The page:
Lee Cronin mixes terror, suspense, and mythology into his feature directorial debut, The Hole In The Ground.
The film tells the story of Sarah and her young son Chris who move to a new home in the Irish countryside, next to a forest that hides an enormous sinkhole. One night, Chris vanishes, and when he reappears he seems unharmed and unchanged. But, as his behavior grows increasingly disturbing, Sarah begins to fear that the boy who has returned may not be her son at all.
I caught up with Cronin to talk about how stories on sinkholes inspired his film satisfying his desire of wanting to make a horror film.
Where did The Hole In The Ground start for you?
There wasn’t a single moment where it went off. I’d been reading about sinkholes and how they operated and there were some scary notions about taking you away and taking your life. I was also developing this relationship story between a mother and a son and this mistrust that might build off the back of a broken family or a damaged situation in their past. I had this title of a hole in the ground in mind.
It was a convergence of all of these ideas. The key thing was this relationship between the mother and son and that sense of overprotectiveness but also the darkness of the future that exists if you come from a troubled past. It all came together and revealed itself as I wanted to make my debut feature film.
There’s the mythology of the changeling. Was that a part of the story idea?
I leaned into it a little but not too heavily. The interesting thing about some Irish and Celtic mythology is you can take a little piece of it. You don’t have to take it all with you. There are lots of interesting ways of telling the story. You can use them in lots of different ways.
The changeling myth was useful to the story of doubt that I wanted to create here.
What was more key to me was looking at someone who you recognize and trust but then you question if it’s them at all. The motivation came from if someone has a child in an abusive relationship and they move on in their life, they still see some of their abuser in the offspring. That was interesting to me, the idea of mistrust and misidentify. It worked well along the other ideas and along the idea of the changeling mythology.
I liked that it was done with this idea of the angelic or demonic child.
Of course, I’m not one but any parent would know.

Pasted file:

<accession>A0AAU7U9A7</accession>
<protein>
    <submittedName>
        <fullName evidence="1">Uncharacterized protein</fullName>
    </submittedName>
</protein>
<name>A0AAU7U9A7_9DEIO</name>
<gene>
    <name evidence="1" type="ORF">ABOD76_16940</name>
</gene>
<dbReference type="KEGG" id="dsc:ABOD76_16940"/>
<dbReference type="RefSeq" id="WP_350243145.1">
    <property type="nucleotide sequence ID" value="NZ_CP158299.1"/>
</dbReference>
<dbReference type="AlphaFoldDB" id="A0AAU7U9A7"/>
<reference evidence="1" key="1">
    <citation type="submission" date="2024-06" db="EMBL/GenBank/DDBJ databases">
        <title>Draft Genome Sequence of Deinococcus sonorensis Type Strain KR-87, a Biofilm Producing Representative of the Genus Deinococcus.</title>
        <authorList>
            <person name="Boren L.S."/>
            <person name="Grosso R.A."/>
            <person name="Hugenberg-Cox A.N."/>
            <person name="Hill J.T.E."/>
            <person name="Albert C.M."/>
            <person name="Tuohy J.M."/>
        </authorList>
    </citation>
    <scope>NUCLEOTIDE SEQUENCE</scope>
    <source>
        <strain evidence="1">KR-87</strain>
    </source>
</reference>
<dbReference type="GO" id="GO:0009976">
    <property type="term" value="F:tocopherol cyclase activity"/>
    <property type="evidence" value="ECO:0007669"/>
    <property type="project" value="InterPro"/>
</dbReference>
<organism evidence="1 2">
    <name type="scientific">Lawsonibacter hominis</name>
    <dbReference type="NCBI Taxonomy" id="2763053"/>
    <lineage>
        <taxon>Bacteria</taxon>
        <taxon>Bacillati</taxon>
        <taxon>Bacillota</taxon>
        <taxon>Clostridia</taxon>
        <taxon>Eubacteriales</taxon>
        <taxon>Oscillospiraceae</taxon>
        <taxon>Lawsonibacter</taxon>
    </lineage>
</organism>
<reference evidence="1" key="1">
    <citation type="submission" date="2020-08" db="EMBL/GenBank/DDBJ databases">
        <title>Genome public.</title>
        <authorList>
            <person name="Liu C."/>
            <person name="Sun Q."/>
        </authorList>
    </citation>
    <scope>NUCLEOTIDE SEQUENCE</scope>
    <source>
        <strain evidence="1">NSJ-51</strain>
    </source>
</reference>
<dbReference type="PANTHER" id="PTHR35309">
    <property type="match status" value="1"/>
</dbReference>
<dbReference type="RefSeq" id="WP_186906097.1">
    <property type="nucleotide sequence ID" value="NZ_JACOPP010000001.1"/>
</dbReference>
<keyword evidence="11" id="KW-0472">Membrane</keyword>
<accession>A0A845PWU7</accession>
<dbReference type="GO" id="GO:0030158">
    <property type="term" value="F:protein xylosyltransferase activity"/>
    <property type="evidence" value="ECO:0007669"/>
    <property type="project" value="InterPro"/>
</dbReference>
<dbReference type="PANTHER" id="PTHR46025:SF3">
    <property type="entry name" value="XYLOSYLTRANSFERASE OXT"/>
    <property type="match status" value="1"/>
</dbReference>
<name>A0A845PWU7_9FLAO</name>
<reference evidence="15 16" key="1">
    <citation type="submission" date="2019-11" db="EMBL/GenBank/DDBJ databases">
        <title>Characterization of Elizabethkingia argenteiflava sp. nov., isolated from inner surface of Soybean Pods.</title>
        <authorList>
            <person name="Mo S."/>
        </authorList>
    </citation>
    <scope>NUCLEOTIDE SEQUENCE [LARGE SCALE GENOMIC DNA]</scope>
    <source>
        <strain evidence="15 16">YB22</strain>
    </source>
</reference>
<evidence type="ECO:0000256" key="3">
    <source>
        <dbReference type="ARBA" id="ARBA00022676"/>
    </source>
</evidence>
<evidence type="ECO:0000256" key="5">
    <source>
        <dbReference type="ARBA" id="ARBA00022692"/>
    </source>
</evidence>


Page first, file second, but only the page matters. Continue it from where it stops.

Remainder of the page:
The film opens with the car going down the road and then the woods. It sets that horror setting immediately.
I wanted to open the characters in space without using dialogue. I wanted to show the situation that they’re in visually. I’m also making a psychological thriller, my version of a monster movie, and I wanted to turn the world upside down for people. I Wanted people to feel like they were creeping into the story and then surprise them right away. You buy good favor with an audience if you keep the surprises coming. Sometimes through a scare or a visual trick or cue. It was important even before that, if you look at the opening logos at the start, I created the soundscape as if you were under an avalanche. I wanted people to be unsettled from the get-go
What went into designing the sinkhole?
It was really challenging. It’s an inanimate object and so what’s the big deal. But the scale was really important. I wasn’t going to title it The Hole in the Ground and have it small. I wanted it to be cinematic and borderline fantastical.
I looked at a lot of photographs and sinkholes and how they look. I looked at how the soil was and it was pointing down so you get the sense of collapse from it.
It was creating the soundscape too. The key was to give it as much character as I could to make it an object of fear for Sarah but also for the people watching the film.
You capture her vulnerability. Between her and James as the child, how did the casting process work?
It was easy with Sarah and casting Seana. With James, I did more due diligence. I saw Seana in A Date With Mad Mary. I saw it and I saw her ability to project her internal thoughts and fears with such subtlety and grace. I called my producer and we stopped casting. We called her. I met her and we offered her the role the next day. She was different to what I expected. She challenged my thoughts and what the character could be. It’s a good thing to do to have someone who can give you a different perspective.
We looked at a lot of children but what I loved with James was his ability to be a regular kid and to be subtly different. He wasn’t dripping in this sinister nature. He just seemed slightly off and that was the key. He was right, but there was something in his eye.
I put them in a room together and let them build up a rapport.
How did you light those scenes when she’s in the sinkhole and the underworld?
I wanted it to be as real and as claustrophobic as possible. Lighting wise was a bit of a debate. I wanted as little light as possible. I wanted it to be driven by her torchlight and seeing what she sees.
The long shot where she’s in the tunnel was something I wanted to be as real as possible and it’s as narrow as it seems. We closed Seana inside a tunnel that’s hard to get through. I tried as best as I could to keep it as real and as tactile. I used the darkness as my friend because you don’t know.
The Hole In The Ground is streaming exclusively on DIRECTV and will be in theatrers 3/1/19